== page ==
It is unfortunate in this day and age that as much as the internet has progressed, it is still exceedingly difficult to actually close, a.k.a. delete an account for almost any given web service.
Why is it so difficult to close accounts? Because the way most user databases are designed simply don’t allow it. If you’re user #492862, your account can’t be truly deleted because then the whole database would be "off by one" and mess up everyone else’s accounts. What happens instead is that your account is simply "hidden" if you elect to close it.
In other words, it’s impractical to even think about actually deleting any account you have out there, because there’s basically no way to do it. Even if a web service states your account is deleted, it isn’t. Just moved and hidden. That being the case, you are better off modifying the existing account and then abandoning it entirely.
How to abandon any web account
Step 1. Use a standalone password manager
I use KeePass for all my accounts. For you Linux folk out there, you would use KeePassX. Both are free. For security reasons it’s much better to use either one as it’s a standalone program that is not integrated into the browser. Personally – and I know this is overkill – I consider saving passwords in a browser to be a not-so smart maneuver because a) Most spyware/malware exploits are specifically designed for web browsers, b) You figuratively paint yourself in a corner by having all password management in a single browser (and I’m sorry but the ones that say they work across multiple browsers usually work poorly at best), and c) You have far superior password management control in a standalone password manager client.
KeePass or KeePassX act just like a file manager. It’s easy to move things around, manage your account data easier, create folders, import/export data easily and so on.
The best feature however is one that’s not even listed – and that’s the ability to create an "Abandoned" folder. When you abandon an account, you should not delete the information you have on it, but rather just move it to your "Abandoned" password manager folder. I’ll talk about that more in a moment.
Start by putting all your accounts into a password manager. This may take time. Possibly several hours. But it’s worth it.
Step 2. Modify the web account you want to abandon and change all pertinent information.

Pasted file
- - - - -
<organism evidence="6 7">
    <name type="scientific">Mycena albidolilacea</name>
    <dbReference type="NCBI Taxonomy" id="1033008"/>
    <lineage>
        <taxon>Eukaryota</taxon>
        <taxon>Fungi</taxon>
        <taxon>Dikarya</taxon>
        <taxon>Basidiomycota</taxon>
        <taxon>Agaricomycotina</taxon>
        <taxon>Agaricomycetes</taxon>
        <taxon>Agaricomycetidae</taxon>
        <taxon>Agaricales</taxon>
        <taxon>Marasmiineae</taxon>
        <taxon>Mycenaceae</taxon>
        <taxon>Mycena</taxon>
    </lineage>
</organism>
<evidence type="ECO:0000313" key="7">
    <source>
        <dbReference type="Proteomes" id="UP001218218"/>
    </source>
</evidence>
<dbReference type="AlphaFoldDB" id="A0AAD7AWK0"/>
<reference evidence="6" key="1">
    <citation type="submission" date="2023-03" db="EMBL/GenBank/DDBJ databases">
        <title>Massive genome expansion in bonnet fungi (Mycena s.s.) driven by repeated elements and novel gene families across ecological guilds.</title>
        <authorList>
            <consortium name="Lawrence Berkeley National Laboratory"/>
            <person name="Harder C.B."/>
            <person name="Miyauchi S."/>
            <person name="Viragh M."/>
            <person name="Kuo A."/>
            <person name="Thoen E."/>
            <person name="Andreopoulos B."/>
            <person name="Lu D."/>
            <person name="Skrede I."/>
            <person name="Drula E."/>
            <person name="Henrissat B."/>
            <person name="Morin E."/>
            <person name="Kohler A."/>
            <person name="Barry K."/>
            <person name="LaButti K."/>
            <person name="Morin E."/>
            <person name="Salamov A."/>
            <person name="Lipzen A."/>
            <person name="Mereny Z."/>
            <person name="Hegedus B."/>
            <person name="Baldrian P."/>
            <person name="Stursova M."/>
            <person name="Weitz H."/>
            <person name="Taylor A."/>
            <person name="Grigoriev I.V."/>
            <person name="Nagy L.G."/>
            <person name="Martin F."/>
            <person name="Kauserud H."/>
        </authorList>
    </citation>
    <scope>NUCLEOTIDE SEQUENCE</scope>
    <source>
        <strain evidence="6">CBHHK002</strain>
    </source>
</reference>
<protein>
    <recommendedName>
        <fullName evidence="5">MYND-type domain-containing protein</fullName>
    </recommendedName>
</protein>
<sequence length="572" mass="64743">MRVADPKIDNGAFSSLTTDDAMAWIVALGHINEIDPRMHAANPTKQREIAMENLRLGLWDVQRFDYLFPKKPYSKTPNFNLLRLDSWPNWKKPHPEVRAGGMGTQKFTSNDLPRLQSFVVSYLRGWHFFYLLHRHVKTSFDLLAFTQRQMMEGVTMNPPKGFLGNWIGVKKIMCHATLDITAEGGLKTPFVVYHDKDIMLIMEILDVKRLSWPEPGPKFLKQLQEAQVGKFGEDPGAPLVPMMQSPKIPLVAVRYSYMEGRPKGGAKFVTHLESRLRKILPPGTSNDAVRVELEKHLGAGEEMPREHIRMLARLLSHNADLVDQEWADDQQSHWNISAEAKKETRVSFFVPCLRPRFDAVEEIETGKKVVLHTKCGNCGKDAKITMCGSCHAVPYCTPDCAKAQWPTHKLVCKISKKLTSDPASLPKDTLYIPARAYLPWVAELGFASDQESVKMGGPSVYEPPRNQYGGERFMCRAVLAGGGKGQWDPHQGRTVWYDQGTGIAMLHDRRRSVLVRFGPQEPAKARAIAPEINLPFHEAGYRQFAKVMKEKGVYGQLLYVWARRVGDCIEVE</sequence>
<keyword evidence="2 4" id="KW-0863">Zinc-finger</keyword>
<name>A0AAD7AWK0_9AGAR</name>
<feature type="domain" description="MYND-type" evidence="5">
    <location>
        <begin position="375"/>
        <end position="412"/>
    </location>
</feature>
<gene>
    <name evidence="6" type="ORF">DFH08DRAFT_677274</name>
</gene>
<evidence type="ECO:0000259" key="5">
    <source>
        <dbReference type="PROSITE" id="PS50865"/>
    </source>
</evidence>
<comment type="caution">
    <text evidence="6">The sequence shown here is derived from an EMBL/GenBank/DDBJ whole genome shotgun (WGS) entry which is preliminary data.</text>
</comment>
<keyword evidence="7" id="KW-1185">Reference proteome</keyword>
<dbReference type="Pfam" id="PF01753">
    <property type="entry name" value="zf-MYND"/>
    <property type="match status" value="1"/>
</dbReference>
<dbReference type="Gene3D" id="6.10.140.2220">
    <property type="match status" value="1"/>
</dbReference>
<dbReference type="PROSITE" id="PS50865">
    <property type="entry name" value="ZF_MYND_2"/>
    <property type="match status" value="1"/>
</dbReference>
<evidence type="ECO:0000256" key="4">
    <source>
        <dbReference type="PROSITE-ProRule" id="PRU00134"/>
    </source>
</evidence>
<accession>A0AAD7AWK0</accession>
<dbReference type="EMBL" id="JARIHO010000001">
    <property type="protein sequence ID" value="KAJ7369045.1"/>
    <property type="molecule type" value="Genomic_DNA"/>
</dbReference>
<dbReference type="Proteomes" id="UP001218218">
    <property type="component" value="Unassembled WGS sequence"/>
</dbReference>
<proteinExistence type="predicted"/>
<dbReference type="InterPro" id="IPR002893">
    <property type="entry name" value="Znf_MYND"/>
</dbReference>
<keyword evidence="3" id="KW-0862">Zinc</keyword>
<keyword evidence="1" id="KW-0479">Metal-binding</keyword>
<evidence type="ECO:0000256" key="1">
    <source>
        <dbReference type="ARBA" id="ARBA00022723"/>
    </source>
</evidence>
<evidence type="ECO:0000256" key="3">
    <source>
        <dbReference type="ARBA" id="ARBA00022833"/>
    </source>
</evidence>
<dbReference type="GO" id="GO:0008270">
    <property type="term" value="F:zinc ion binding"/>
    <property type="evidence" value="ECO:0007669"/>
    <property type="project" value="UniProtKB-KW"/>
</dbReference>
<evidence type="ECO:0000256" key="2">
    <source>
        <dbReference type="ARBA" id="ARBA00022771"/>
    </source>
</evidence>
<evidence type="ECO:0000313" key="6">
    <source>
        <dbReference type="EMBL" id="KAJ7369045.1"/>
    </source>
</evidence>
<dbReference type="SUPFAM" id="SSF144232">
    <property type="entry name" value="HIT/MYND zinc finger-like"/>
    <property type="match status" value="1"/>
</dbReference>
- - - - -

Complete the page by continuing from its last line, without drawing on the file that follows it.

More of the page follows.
For whatever web account you’re setting up to abandon, you modify it specifically to point to throw-away information. For the email address, point that to a throw-away (you probably already have one just for that purpose). For accounts that requires a phone number, get a Google Voice number and point to that (especially helpful if the account doesn’t allow the change of a phone number without verifying it first with a call or text message).
Step 3. Once the changes are completed and the account updated with the new information, move the entry in your password manager to your "Abandoned" folder.
It’s becoming increasingly common that businesses simply never delete accounts, and things can and do screw up on their end. For an account you abandoned five years ago (only because you had no real way of deleting it), that company may have been bought and sold three times by now, reactivated the account accidentally due to data fumbling on their part, and well, you can see how that would be a problem for you. If on the other hand you took the steps to modify the account and point it to throw-away information, if a company screws up and starts doing wacky things with old accounts you abandoned a long time ago, it doesn’t affect you at all and that’s good peace of mind right there.
Password managers are small and the account data held within them is just encrypted text and nothing more, so there is no reason to permanently delete anything out of there. After modifying any account you plan to abandon, simply move it to your designated "Abandoned" folder and that’s all there is to it.
What do I mean by "web account"?
Any account that requires a username and password to use it.
For example, got an old MySpace account? Put it in the password manager, change the email address to a throw-away, then move the password manager entry to the Abandoned folder.
Whatever is out there that you signed up for, gather all that account data in your password manager, modify appropriately and move to Abandoned so you have better control over all of it.
If the web service offers an option to "close" or "delete" an account, should you do it?
You can, but I’d still keep the old information in the password manager Abandoned folder anyway. If you elect to do that, I’d suggest putting a note in the title of the entry in your password manager, such as "MySpace – closed 14-May-2012". This lets you know exactly when you closed the account just in case you ever needed the information. For entries such as closed financial accounts, that’s especially good information to have just in case you ever need it.